Thirty of the world’s leading infectious disease researchers gathered at Harvard on October 19th and 20th to brainstorm about the future of deadly diseases in Africa.
While modern medicine and technology have diminished the threat of many infectious disease pathogens in high-income countries, infectious diseases account for more than 17 million deaths worldwide every year. A significant number of those deaths occur in sub-Saharan Africa. Harvard has a long history of research collaborations with African universities and NGOs. While most research has centered on a particular disease such as HIV/AIDS or malaria, research findings often have broad implications for global health practice and policy.
The threats of emerging and re-emerging infectious agents are ever-present. Social and environmental changes associated with urbanization, increases in population mobility, and the widespread use of medications have resulted in significant changes in the dynamics of human disease. While sub-Saharan Africa bears the burden of most major infectious disease pathogens, the prevention and control of new outbreaks is a global problem that requires global cooperation.
In an effort to foster future collaborative research within Harvard and between African colleagues, experts gathered for Focus on Africa: Infectious Diseases from Basic Science to New Technologies. The workshop was organized around two themes: 1) How does pathogen and host diversity impact the determinants of pathogenicity and 2) What is the impact of pathogen and host diversities on the implementation of new technologies for disease prevention, diagnosis, and monitoring?
The workshop was led by Dr. Phyllis Kanki, a professor at the Harvard T.H. Chan School of Public Health and an expert in the pathogenesis and molecular epidemiology of HIV in Africa and Dr. Thumbi Ndung’u, the Scientific Director of the HIV Pathogenesis Program at the Doris Duke Medical Research Institute, Nelson R. Mandela School of Medicine, University of KwaZulu-Natal. Kanki helped establish Harvard’s AIDS research program in Senegal in 1985 and launched Harvard’s ambitious efforts in Nigeria in 2000. Ndung’u received his PhD from Harvard and worked as the first Research Director of the Botswana Harvard AIDS Institute Partnership, which was established in 1996.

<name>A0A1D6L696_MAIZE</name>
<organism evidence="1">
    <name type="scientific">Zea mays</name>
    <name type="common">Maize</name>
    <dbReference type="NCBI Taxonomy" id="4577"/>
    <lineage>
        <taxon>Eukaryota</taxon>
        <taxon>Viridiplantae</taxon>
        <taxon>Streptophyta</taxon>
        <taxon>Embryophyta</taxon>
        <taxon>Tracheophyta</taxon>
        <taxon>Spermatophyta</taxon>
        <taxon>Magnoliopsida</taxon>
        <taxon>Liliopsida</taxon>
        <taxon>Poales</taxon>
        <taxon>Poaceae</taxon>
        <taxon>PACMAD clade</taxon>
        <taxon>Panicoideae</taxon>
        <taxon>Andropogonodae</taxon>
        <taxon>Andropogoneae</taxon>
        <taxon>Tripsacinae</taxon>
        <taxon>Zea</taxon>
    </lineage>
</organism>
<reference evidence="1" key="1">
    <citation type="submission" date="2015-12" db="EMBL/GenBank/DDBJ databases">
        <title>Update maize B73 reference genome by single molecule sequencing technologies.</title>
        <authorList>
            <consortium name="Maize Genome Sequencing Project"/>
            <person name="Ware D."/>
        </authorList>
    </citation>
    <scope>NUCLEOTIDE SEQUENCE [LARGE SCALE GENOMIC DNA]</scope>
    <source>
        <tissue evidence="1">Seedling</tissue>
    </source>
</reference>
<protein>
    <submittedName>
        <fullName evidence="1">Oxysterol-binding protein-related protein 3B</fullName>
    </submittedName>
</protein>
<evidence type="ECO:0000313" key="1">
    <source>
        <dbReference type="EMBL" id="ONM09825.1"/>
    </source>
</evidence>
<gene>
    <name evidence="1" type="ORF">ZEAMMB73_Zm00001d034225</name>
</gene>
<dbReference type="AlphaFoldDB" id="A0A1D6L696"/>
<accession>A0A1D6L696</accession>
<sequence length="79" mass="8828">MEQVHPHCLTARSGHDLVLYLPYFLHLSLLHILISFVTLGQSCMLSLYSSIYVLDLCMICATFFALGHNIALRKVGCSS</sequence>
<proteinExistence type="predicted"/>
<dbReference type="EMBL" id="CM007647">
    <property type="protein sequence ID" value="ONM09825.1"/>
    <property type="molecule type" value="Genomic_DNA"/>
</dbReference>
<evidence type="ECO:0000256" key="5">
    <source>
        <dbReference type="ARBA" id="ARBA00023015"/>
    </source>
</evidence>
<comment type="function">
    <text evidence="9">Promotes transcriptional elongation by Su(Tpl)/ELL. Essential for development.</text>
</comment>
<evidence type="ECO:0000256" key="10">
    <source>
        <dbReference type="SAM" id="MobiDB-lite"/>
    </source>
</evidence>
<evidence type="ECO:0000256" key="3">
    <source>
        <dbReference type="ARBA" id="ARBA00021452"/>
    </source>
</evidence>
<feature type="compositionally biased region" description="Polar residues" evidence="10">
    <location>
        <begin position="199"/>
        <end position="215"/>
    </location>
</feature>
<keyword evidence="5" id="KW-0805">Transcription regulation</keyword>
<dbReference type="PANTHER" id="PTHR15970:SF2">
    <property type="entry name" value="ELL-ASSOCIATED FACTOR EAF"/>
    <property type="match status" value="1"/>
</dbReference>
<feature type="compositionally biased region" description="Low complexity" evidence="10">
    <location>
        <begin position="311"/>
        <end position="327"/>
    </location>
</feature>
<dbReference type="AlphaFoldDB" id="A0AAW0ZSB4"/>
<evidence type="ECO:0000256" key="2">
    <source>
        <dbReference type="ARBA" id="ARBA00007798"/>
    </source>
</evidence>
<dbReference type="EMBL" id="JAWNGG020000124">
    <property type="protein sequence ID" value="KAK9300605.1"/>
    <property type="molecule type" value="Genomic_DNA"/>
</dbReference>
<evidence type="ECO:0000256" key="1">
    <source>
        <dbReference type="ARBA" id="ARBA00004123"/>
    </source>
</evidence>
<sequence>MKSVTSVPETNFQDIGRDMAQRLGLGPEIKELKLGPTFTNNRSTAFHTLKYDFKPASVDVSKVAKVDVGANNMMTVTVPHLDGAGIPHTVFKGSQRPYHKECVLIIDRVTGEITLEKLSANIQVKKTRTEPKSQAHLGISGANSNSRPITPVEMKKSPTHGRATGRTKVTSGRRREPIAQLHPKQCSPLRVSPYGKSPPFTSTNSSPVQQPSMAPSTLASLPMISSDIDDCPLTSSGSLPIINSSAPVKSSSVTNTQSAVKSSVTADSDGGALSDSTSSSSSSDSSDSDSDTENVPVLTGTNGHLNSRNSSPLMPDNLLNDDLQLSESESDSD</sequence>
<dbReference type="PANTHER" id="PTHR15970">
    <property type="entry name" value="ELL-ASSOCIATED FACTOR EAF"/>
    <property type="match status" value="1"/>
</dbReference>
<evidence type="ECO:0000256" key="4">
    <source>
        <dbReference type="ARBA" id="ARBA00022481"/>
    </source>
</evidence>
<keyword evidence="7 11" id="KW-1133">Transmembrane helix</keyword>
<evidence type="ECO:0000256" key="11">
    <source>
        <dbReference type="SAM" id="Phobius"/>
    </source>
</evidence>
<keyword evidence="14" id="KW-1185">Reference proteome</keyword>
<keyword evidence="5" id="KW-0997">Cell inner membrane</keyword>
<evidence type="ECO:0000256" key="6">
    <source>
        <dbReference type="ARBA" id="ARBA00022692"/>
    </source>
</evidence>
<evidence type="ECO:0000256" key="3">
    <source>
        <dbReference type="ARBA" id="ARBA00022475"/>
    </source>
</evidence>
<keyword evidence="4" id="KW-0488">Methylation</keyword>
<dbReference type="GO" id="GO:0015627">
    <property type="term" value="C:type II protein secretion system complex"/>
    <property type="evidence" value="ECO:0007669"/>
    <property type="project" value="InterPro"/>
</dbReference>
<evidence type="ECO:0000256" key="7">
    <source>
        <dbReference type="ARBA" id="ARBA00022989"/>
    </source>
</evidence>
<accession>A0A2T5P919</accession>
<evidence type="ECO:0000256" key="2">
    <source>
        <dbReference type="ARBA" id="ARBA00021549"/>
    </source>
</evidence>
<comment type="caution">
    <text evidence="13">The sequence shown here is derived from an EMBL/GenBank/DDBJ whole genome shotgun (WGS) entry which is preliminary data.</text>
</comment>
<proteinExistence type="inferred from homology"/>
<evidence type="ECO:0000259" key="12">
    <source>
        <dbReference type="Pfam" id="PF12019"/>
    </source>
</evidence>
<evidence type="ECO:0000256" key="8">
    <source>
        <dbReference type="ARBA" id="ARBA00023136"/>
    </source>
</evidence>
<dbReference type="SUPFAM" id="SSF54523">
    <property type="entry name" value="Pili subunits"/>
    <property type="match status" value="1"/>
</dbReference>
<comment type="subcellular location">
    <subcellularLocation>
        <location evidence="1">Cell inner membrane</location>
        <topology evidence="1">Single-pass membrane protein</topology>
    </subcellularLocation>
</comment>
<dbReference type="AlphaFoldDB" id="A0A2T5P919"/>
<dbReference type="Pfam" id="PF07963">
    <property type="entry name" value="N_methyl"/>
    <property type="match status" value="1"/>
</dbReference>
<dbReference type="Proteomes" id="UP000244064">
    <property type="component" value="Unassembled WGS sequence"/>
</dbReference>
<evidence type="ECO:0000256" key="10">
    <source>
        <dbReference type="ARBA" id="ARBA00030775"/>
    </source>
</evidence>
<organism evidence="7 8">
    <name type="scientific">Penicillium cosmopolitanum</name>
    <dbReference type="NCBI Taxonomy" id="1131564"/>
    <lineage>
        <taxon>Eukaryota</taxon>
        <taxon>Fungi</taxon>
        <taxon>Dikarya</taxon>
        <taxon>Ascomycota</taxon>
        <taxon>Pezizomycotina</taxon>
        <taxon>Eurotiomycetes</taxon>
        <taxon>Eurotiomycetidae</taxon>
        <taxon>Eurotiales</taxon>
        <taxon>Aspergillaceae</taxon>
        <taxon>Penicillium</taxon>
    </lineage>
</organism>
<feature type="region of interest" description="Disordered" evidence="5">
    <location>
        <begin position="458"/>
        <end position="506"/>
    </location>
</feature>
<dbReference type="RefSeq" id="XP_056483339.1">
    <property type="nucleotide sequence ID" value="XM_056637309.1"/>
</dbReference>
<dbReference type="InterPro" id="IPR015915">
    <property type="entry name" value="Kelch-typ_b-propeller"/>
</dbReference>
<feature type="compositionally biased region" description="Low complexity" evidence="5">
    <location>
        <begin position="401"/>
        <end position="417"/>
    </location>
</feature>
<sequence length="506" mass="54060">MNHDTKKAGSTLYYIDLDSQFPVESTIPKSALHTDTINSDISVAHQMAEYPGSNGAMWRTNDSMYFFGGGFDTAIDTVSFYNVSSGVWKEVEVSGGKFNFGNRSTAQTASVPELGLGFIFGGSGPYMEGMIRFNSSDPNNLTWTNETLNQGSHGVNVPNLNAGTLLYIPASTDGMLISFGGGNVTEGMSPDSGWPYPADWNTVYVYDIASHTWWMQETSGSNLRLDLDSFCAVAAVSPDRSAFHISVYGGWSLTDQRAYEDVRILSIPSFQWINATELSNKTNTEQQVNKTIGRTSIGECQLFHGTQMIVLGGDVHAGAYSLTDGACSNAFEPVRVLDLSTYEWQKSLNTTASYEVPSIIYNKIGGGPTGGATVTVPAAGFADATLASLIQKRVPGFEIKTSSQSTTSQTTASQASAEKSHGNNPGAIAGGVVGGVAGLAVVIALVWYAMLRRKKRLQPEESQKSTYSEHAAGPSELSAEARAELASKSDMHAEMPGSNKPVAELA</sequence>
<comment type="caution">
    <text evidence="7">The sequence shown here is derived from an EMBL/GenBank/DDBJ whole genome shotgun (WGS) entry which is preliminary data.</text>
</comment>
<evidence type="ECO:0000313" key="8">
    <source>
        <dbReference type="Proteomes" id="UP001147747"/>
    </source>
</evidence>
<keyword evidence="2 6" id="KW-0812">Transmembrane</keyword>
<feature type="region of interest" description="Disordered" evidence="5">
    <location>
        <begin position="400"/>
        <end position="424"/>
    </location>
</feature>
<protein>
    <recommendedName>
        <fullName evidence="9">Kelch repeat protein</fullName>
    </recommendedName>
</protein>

The 30 workshop participants included Harvard scientists and colleagues from Botswana, Nigeria, Senegal, South Africa, Tanzania and Uganda. Many of the participants are currently collaborating or have worked together in the past. Dr. Richard Marlink, Executive Director of the Harvard AIDS Initiative, remarked, “Because we’ve known each other for so many years, it’s like coming home for Thanksgiving. You’ve been in touch throughout the year, but then you have the opportunity to be together for a few days. You pick up where you left off.”
It was a homecoming of sorts for Dr. Ireen Kiwelu, recently named Head of the Research at Kilimanjaro Clinical Research Institute in Tanzania. Though she received her PhD last year from Kilimanjaro Christian Medical College, she conducted much of her research in the Harvard lab of noted AIDS researcher Dr. Max Essex. Kiwelu gave one of several Early Career Presentations. “The workshop was fruitful,” said Kiwelu, who hopes to begin new collaborations with scientists she met from Europe and Africa. As Dr. Prosper Okonkwo, the CEO of AIDS Prevention Initiative in Nigeria (APIN) said, “The contacts that one is making here, one hopes going forward, will also facilitate stronger south-south collaborations.”
“Everybody came away with at least one or two ideas about new things they might like to do, new projects, new approaches,” said Kanki.
Dr. Max Essex, Chair of the Harvard AIDS Initiative and the Botswana Harvard AIDS Institute Partnership, summed it up. “The workshop was valuable for two reasons. It brought together people from Africa who feel truly connected to Harvard and are enthusiastic about collaborations with faculty and students here. It also showed how we can build successful programs that include both colleagues at Harvard and colleagues from sub-Saharan Africa. All of the people at the workshop have well-established, long-standing commitments in Africa. You could feel confident that whatever is done next will be a serious, long-term endeavor.”
Title photo by Don Hamel. Click here for a list of workshop participants.